If you don’t have (or don’t want) renters insurance, the most obvious alternative is to simply self-insure. That means you have enough money to replace any and all of your belongings out of pocket, since they won’t be covered by any insurance policy.
The problem with this is when people think think that they can self-insure. The value of possessions adds up a lot more quickly than you might think. If a pipe burst and ruined a lot of items, would you really be able to cover the cost of replacing a television, laptop, smartphone, clothes, and mattress, just to pick a few common items? You’d probably have to dip into your emergency fund, which you might think is fine – after all, it’s for emergencies – but you could have avoided it altogether with renters insurance.
If you own your home, you should really have homeowners insurance. As mentioned above, you’ll need homeowners insurance to cover the building itself. And if you’re thinking of buying a home, your mortgage lender will probably require you to have homeowners insurance anyway.
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If you’re on the fence about renters insurance, keep in mind that it’s a relatively cheap form of protection. The average annual premium in 2014 was only $190; that’s under $20 a month to protect your possessions. Plus, you can also get discounts if you bundle it with the other insurance types you have anyway, like car insurance.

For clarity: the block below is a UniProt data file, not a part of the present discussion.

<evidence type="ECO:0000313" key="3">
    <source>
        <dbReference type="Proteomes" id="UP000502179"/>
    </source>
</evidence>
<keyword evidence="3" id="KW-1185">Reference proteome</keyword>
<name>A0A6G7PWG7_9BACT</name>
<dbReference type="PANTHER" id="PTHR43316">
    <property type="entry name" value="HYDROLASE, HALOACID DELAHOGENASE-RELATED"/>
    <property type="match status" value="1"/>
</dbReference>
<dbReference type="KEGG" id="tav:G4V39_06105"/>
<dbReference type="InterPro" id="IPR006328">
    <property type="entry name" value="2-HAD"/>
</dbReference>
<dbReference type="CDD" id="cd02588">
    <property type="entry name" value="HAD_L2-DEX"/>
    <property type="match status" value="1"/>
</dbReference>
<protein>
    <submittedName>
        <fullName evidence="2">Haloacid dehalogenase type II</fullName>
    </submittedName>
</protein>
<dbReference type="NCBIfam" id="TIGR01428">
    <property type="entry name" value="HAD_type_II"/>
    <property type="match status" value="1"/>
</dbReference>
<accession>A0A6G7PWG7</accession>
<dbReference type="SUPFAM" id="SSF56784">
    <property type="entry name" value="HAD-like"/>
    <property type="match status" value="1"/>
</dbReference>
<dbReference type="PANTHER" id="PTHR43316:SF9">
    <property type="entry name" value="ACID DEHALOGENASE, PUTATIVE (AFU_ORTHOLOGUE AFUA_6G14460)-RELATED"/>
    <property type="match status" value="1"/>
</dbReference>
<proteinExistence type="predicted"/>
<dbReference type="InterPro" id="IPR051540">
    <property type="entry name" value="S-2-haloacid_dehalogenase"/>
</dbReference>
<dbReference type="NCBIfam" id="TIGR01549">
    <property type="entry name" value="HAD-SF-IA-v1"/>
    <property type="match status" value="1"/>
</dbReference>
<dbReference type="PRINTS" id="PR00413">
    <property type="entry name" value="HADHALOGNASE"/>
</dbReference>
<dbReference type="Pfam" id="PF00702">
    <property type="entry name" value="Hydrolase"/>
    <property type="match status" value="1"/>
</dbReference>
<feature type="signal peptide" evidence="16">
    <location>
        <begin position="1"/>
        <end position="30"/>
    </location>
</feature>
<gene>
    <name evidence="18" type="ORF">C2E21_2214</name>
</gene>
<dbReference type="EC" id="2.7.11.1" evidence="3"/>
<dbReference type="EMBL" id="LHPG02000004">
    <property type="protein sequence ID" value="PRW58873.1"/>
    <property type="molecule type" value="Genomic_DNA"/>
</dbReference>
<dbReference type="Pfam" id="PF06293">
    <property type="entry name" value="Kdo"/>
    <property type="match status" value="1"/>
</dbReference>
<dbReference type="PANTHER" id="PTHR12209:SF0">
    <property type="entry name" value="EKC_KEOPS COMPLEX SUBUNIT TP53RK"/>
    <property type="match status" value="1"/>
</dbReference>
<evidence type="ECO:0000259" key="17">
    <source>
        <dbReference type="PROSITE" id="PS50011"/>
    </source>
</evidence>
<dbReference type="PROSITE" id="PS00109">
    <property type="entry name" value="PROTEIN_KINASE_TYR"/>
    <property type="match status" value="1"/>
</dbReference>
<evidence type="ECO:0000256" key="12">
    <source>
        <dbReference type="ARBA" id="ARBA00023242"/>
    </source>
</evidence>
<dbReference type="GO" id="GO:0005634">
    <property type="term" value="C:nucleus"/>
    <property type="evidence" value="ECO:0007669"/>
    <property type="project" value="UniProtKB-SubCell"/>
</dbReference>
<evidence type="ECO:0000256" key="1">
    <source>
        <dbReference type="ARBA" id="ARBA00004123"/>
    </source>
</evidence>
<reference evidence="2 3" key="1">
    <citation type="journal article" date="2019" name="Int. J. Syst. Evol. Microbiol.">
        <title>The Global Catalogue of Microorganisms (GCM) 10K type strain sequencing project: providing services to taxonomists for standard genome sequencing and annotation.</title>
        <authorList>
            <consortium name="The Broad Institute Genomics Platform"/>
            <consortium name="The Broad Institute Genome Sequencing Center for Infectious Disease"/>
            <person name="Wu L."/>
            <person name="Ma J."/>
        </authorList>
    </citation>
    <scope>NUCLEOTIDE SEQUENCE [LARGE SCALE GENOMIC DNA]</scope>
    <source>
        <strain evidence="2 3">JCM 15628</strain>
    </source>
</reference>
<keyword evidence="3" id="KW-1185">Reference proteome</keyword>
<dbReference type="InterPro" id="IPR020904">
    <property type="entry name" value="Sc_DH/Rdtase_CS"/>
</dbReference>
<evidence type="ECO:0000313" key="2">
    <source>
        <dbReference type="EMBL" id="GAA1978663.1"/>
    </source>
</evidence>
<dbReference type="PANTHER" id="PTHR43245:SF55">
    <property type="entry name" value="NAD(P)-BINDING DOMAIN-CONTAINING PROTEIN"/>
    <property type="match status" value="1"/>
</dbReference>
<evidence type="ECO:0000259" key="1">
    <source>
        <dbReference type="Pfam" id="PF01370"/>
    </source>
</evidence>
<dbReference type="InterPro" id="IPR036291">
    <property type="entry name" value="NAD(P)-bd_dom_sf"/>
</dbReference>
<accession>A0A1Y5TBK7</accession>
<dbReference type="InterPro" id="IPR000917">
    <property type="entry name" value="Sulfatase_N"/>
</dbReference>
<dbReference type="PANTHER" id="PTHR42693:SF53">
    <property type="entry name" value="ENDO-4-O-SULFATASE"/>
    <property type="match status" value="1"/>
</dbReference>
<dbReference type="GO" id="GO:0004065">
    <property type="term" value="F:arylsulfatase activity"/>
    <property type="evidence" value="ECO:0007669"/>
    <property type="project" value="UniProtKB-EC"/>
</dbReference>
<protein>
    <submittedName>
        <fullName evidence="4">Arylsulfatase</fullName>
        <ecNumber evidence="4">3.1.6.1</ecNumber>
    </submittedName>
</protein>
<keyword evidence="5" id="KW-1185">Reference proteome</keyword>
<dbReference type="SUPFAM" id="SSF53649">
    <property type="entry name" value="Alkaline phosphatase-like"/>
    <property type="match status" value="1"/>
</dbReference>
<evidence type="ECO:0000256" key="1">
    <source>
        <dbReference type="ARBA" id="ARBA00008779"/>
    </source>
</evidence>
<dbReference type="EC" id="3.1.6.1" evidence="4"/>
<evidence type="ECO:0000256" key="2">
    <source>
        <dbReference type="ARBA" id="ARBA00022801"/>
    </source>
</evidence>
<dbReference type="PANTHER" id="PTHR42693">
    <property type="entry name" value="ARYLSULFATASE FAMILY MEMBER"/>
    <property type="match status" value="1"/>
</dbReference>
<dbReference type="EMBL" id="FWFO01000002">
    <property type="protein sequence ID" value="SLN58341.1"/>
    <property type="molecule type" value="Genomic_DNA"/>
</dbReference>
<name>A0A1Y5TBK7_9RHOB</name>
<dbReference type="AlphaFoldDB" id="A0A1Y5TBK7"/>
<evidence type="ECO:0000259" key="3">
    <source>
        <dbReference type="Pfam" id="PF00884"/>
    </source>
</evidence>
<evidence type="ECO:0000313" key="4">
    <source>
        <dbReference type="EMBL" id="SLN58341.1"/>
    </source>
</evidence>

And speaking of your possessions, renters insurance won’t just cover your things while they’re in your apartment. If you keep items in a storage unit, they’re protected there. On vacation? Your coverage extends to there, too.
Besides physical items, renters insurance also provides protection in other ways. Basic liability and medical payment coverage is standard in most renters insurance policies, which means you’re not on the hook for legal or medical bills if someone hurts themselves in your apartment.
As wide-reaching as renters insurance coverage is, it doesn’t cover everything. Flood damage isn’t covered by renters insurance, and renters insurnace doesn’t cover earthquakes, either. Unless you have a personal property endorsement on an item it won’t be covered if you simply lose it. Some pet damage isn’t covered, and some dog breeds won’t be covered at all.
Confusion is the biggest downfall of renters insurance. Between different exclusions and limits it can be a hassle to figure out what renters insurance covers. It shouldn’t be enough to put you off of buying a renters insurance policy, but it should cause you to carefully read through your policy.
Fewer than half of renters have insurance coverage, but according to a 2016 Federal Reserve study half of Americans don’t have enough savings to cover a $400 emergency. For renters who would have difficulty replacing expensive household items in the event of a calamity, renters insurance is well worth the low cost. Just the additional living expenses alone — that cash to cover your lodging in case a fire makes your place uninhabitable — can be worth it.
The psychology of insurance can make buying insurance seem like an optional luxury – so many of us don’t want to "waste" money on insurance and we bank on nothing bad happening to us – but renters insurance is so low-cost and provides such blanket protection that it really doesn’t make sense for any renter to not have it. Think of this way: if your apartment gets damaged by a fire, and your renters insurance pays for you to stay in a hotel for a few weeks, the $5 to $20 a month we spent on renters insurance will be totally, utterly worth it.